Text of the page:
Lap one I took nice and easy, scoping out the course, where the big roots were, where the big rocks and potholes are, what bits are really runnable and what parts really did require walking. This is by no means and easy course to run. Lots of big tree roots that really want to hug you, some really sharp inclines that will sap every bit of remaining energy from you.If it was easy everyone would do it!! I was going to try and target moving pace at about 8 minutes per Kilometer. This would obviously rise as I took stops for food and toilet breaks etc.This should see me finished in around 13 hours. It became apparent almost instantly that I was too hot, even though it was dark and very very early. I called my crew to grab my tee shirt for me. A quick change and it made the world of difference. I carried on my merry way.
Part of the run course, I don’t have any pictures that justify just how many roots and slopes were on the course. But it was a pleasure to be able to run in such a stunning location.
The laps ticked by rather nicely in the early hours of the morning. Each time I passed my crew I grabbed a small drink, they were all wrapped up in whatever clothes they had with hats and hoods to try and keep the midges and bugs at bay. I have never seen anything like it in this country, swarms of the things just enveloping them, funnily enough they were not bugging me at all, I guess I was smelling pretty good by this point of proceedings!!
In my own little world running along, it was really cool watching all of the other headtorches making progress through the woodland in the dark. Some people find it eerie but I found it really relaxing. Then I could detect a really faint background commotion that just kept getting louder then I realised that the building crescendo was the dawn chorus of birds and animals waking up to go about their day. It was fantastic to be out there at this time amongst it. Within 15 minutes it was light enough to remove the head torch, give it back to my crew and run in the dawn light. They were happy as the bugs started to disappear. I was at around the half marathon stage and a feeling of overwhelming tiredness started to catch up with me, I tried some food and some drink but my stomach was a little queasy, this was purely from sleep deprivation. The plan was to try and do the whole event without sleeping. The problem was that I was actually falling asleep whilst running. This was a pretty dangerous situation to be in considering the nature of the course, a twisted ankle could prevent me from finishing this challenge I was not going tolet that happen, not a chance. I will never think about sleep deprivation in the same way again, it does very funny things to mind and body. It mwas time, My crew were amazing, next lap round the bed in Bess the camper van was down and ready, I pretty much fell in through the door and dropped on to the bed. I decided to remian clothed, as my feet were really comfy and showing no signs of hot spots (the early signs of blisters) I was not going to to take the risk of having to put them back on and being uncomfortabe. If it aint broke dont try an fix it!!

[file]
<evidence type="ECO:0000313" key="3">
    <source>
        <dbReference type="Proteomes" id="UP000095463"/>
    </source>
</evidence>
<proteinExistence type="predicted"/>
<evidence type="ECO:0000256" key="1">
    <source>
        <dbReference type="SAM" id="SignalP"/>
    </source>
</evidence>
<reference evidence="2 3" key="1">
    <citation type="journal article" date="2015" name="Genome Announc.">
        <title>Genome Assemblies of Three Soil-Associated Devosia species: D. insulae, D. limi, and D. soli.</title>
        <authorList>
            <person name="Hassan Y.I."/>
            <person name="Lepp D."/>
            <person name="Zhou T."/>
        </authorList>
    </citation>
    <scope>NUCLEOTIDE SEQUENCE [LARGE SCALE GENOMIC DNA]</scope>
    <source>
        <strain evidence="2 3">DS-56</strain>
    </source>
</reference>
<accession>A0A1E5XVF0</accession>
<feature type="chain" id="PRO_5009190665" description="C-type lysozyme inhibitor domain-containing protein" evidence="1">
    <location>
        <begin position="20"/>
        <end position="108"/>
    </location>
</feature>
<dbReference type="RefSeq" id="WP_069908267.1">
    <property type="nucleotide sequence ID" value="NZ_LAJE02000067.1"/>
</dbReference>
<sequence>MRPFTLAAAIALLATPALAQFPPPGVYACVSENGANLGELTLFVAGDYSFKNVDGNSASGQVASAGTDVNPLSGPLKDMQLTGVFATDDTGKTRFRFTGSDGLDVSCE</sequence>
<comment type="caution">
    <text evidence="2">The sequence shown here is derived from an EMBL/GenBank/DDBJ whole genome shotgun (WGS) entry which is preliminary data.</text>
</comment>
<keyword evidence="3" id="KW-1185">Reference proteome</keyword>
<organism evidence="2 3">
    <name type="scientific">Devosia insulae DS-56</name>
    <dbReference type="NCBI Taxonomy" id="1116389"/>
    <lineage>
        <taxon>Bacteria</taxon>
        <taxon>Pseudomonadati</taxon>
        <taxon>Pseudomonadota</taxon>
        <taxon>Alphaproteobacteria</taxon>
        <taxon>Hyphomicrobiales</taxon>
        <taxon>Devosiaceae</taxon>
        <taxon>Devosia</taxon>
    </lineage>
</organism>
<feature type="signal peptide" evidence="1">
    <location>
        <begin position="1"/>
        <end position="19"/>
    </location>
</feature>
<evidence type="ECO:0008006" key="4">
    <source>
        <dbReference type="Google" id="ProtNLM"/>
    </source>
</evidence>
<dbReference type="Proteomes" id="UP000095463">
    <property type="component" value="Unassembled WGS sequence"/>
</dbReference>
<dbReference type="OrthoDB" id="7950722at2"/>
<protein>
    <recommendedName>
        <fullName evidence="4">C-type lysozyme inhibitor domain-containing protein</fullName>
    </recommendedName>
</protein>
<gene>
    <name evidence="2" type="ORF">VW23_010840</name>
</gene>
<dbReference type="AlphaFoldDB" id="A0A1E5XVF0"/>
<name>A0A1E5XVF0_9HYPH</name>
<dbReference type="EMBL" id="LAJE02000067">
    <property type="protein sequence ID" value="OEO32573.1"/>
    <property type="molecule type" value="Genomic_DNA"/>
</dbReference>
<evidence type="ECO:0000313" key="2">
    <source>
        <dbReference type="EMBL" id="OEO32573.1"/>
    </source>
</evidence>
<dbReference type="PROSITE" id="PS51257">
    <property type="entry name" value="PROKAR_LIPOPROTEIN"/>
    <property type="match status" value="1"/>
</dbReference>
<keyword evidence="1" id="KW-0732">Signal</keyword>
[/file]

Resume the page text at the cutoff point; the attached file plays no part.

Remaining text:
40 minutes I told the crew no more, this was not what you could class as sleep, more of a meditative state with really twitchy legs. There was gentle knock at the door of the van, 40 minutes was gone, I felt absolutely awful, really not good, stomcahfelt sickly, body felt drained, mind was not happy, but i had to get back to the job at hand. I climbed out of the van, was handed a jar of Quinoa, nut, and fruit porridge with a massive spoon of honey and Almond milk, a nice big strong coffee. Sat outside in the sunshine eating and drinking I could feel myself slowly coming back in to the realms of normality, there was a momentary interuption of Troy letting of the smelliest ale fart I have smelt, it actually made me retch and nearly lose my breakfast, (this really makes me laugh now as I would have been as proud as he was, but at the time it didnt seem quite as amusing). My body slowly absored the sunrays, I started to find that smile again, lifted some more by Kyja pressing her face against the net of her camervan looking mighty pretty and calling Morning. This was it, could it be the last push?
I was off, as I passed through the timing area I let the vent crew that I had been for a nap but was now back on course. The sun was now really rising in the sky and the temperature was getting up, I am not a fan of running in really hot weather as I really struggle to keep my heart rate down. But I guess everyone was in the same boat. My target was to get this race finished in the cut off time of 41 hours. I would like to get it done in 35. I knew I would be good from the bike then I would lose positions through the run, this has historically my weakest triathlon discipline. It was time to don my trusty Abingdon and Vale Triathlon club wifebeater vest. This would help the attempt at keeping the temperature down.